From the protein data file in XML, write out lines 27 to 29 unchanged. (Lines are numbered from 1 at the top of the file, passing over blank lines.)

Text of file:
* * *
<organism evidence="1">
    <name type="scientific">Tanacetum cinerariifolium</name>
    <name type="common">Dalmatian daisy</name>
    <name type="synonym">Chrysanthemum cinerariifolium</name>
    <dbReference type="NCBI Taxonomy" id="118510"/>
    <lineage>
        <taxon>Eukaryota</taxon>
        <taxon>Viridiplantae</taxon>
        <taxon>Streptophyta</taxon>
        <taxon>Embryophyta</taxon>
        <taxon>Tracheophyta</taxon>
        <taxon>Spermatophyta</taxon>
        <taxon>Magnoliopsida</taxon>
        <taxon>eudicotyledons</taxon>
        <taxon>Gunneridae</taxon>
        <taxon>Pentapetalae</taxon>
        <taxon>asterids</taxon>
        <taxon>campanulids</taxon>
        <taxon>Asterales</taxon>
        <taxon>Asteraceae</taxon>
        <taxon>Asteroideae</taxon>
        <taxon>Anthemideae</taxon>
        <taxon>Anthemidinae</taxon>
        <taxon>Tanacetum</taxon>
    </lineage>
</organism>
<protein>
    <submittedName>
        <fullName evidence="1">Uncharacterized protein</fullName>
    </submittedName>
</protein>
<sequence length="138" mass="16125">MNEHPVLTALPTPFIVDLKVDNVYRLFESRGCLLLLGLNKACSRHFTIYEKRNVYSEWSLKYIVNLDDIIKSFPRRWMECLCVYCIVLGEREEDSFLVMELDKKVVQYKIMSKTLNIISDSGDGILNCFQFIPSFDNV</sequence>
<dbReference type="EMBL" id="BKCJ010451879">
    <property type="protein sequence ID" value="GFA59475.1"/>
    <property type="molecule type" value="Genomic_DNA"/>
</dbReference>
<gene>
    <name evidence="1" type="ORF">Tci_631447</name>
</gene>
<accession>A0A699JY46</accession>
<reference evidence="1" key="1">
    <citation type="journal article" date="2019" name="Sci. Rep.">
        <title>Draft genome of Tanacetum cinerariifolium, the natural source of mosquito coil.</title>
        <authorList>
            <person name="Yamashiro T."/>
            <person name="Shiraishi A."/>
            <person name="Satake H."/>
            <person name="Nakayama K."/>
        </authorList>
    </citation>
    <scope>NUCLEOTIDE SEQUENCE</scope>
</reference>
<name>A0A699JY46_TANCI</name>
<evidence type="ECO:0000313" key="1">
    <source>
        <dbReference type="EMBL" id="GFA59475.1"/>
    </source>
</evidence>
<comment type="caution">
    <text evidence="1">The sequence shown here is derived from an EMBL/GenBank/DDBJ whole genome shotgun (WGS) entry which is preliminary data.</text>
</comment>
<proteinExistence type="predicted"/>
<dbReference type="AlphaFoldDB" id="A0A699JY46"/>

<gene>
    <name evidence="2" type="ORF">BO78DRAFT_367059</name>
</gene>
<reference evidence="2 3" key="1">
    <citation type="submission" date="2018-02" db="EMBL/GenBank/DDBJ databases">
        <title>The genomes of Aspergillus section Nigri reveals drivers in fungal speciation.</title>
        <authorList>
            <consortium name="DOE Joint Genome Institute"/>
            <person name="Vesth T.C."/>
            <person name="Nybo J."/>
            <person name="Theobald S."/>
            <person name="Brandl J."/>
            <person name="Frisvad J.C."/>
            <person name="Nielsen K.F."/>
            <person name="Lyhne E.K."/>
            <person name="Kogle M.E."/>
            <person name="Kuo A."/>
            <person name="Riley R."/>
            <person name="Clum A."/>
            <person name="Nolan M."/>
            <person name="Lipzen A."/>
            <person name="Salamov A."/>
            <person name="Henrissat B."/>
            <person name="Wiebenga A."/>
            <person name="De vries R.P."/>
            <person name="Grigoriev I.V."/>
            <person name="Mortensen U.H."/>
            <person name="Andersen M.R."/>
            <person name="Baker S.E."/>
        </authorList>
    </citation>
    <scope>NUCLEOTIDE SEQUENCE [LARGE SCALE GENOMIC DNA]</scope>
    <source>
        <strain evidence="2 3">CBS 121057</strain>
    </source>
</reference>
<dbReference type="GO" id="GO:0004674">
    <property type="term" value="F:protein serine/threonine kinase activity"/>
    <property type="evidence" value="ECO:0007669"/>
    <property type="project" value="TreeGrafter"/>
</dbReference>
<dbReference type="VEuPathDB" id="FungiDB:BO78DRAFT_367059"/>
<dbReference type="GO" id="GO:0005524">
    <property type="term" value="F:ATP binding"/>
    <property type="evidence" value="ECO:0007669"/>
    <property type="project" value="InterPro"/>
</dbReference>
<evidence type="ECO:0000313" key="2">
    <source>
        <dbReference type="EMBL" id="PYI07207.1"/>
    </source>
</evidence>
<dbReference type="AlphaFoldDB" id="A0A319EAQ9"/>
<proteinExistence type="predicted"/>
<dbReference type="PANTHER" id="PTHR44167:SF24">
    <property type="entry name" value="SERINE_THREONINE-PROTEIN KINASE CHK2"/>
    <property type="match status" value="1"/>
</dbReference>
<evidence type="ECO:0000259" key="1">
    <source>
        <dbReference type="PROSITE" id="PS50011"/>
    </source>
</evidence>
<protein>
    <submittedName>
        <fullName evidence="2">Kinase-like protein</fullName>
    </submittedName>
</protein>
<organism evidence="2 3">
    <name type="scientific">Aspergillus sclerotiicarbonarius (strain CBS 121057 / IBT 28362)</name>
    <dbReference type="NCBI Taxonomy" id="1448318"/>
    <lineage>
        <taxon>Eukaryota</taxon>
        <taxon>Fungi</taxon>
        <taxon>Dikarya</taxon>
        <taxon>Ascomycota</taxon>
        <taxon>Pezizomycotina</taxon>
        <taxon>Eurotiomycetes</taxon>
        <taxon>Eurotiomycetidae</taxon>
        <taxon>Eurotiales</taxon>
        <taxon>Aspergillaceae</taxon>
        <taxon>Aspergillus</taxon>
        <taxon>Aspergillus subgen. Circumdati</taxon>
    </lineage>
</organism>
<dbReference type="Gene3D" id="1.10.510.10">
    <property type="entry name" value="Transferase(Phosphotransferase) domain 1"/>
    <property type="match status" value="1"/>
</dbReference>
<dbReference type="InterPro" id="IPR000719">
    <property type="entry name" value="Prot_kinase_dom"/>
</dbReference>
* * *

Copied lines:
<protein>
    <submittedName>
        <fullName evidence="1">Uncharacterized protein</fullName>